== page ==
Jetted to Soaker Tub Conversion

One of the big struggles I used to have with my house was the non-working jetted tub in my bathroom that I inherited when I purchased my new house. In the first photo, the “before” photo was the picture I took the day I looked at the house. You’ll notice I replaced all the hardware to brushed nickel in the after photos, but I promise it’s the same tub.

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For many reasons, I wanted to work with the tub as it is if at all possible. I love the large tub but I didn’t like the jets and the uncleanliness of them. I had stopped using the tub when I noticed unpleasant odors a few hours after each use. Originally, I thought it was the drain but upon researching I learned how water goes into those jets and stays stagnant. Each time I used the tub, old water was coming back in there. Ewwww, I just shudder at the thoughts! Not to mention I’d occasionally find a small piece of black trash in the tub which I’d chalked down to that it must have come from the old water pipes.

Figuring out which way to go with this was not an easy decision, and in my typical over-analyzing fashion, I researched every option. The option that was ideal (jet covers) just is not available. After countless hours and numerous days of researching, I found this question by a patron of the houzz.com website. Going through the 78 comments, I found a couple of solutions but the easier one seemed to be the door shield project.

I purchased 5 Door Knob and Wall Shields (3 1/4 inches) from Home Depot. Then I purchased 1 Marine Goop Sealant tube from Walmart and I was ready to do this.

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It seemed crazy to put the door shields inside a tub but when I purchased them and took them out of the package, the hard plastic was convincing. “What do I have to lose??”

My tub has 4 jets and then the intake.  I removed all foam backing tape from all 5 shields so that they were  flat and clean surfaces. I made sure the tub and all jets were super clean and super dry. I took the Goop and applied it liberally to four of the shields.  (Please be sure to ventilate as much as possible and/or wear a mask as the Goop is quite strong.) Then I adhered each shield to a jet. I used masking tape in an “X” formation over each jet to be sure it didn’t slide or move around while drying.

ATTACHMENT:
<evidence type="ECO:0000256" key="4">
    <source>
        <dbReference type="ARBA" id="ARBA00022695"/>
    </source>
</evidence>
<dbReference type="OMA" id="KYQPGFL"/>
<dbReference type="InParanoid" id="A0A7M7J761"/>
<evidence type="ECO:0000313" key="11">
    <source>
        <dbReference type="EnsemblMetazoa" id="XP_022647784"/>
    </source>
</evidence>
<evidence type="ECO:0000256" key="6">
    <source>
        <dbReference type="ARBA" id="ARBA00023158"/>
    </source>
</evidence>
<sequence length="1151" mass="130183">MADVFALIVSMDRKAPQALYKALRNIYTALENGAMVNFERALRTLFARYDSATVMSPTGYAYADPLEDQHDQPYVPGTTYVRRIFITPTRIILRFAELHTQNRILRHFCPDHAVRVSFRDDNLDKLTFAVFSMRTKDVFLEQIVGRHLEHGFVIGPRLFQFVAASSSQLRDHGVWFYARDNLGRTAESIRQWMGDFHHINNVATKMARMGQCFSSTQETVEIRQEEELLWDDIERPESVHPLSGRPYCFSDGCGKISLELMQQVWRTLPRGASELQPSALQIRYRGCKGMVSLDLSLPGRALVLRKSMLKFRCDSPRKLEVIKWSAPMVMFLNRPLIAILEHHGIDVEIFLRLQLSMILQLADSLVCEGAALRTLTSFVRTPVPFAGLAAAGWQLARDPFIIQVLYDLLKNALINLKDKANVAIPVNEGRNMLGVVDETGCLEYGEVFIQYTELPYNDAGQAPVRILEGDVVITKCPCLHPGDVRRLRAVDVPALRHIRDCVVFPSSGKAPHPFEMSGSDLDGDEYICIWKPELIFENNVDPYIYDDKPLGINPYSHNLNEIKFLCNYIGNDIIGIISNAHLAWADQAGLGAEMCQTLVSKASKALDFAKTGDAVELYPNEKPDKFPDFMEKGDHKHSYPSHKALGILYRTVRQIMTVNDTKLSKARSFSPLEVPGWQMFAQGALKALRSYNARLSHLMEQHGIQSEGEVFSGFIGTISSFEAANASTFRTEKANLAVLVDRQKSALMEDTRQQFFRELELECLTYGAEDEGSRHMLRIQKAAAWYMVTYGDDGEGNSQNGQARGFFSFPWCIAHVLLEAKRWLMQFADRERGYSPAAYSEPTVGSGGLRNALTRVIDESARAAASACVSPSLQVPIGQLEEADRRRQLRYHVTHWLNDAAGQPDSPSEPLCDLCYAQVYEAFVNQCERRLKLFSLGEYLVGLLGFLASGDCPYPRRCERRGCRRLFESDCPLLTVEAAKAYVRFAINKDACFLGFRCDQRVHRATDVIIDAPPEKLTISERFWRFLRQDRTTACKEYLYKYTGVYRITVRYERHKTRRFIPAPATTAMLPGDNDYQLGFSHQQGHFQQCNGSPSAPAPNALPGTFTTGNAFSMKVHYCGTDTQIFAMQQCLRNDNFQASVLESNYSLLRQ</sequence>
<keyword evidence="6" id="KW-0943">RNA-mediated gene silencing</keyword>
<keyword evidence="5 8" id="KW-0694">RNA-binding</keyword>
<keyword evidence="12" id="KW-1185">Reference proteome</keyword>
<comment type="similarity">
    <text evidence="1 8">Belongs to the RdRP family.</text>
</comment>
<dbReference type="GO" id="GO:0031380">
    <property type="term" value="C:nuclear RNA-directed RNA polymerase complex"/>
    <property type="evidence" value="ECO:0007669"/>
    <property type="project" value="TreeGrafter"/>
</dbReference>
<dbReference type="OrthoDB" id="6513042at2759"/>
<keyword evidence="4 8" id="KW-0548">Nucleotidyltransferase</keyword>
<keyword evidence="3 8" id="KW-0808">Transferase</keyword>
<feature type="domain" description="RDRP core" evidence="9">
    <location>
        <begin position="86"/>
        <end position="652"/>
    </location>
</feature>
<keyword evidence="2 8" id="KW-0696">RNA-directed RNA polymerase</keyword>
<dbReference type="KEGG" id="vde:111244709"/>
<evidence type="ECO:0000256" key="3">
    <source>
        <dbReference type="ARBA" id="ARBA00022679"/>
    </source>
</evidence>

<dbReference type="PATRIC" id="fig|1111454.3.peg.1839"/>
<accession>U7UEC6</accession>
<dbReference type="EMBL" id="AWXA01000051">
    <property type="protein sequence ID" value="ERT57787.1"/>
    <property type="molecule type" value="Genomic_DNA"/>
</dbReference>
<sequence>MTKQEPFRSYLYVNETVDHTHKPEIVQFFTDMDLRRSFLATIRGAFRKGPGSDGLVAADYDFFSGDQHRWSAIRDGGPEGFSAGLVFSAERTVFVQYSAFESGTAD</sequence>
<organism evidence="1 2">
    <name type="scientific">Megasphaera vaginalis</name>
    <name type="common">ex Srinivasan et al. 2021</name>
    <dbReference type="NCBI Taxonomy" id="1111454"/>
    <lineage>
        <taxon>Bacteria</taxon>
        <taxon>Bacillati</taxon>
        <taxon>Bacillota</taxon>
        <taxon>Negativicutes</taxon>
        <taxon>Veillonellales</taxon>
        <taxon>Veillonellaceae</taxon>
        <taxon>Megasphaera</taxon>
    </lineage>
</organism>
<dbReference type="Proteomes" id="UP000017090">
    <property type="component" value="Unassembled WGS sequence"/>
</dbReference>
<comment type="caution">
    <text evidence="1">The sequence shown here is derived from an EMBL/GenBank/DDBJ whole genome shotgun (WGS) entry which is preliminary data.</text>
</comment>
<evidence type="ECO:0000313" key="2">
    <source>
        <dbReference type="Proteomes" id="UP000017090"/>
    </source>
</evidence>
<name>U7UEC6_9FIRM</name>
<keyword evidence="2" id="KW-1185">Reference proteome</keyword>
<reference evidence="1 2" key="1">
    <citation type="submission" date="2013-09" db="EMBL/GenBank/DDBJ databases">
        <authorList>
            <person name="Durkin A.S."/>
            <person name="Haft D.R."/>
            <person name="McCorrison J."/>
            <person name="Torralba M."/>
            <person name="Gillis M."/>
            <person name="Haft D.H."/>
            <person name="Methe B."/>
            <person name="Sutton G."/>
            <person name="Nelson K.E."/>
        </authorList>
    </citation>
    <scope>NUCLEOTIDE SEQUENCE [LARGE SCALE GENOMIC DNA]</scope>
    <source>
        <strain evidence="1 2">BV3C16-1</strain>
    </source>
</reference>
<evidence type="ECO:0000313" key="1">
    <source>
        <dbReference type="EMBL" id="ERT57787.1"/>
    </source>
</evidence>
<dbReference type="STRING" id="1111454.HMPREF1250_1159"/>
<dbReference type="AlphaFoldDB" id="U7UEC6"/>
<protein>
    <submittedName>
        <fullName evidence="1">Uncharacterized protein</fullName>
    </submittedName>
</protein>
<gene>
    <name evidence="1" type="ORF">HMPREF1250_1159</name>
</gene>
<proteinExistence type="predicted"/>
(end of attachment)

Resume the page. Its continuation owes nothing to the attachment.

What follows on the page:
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(Please note, the “before” picture was one I took the day I purchased my house. The cabinetry and the faucet and hardware were converted from the old brass/gold to brushed nickel so it may appear slightly different in some of the older vs. newer photos.)

For the intake, this was a bit tricky. The size was too large so I used a Dremel to cut the excess off and then sand the edges. It does not have to be perfectly cut, just as long as it fits under the intake cap and is large enough to cover the opening.

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Then I cut the notches out for the screw holes on the intake, using the Dremel. I took a little off at a time until it fit in the opening snugly.

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Then, it fit perfectly over the opening. (Please note, this is clean, but that’s some sort of adhesive on it. It was bleached multiple times.)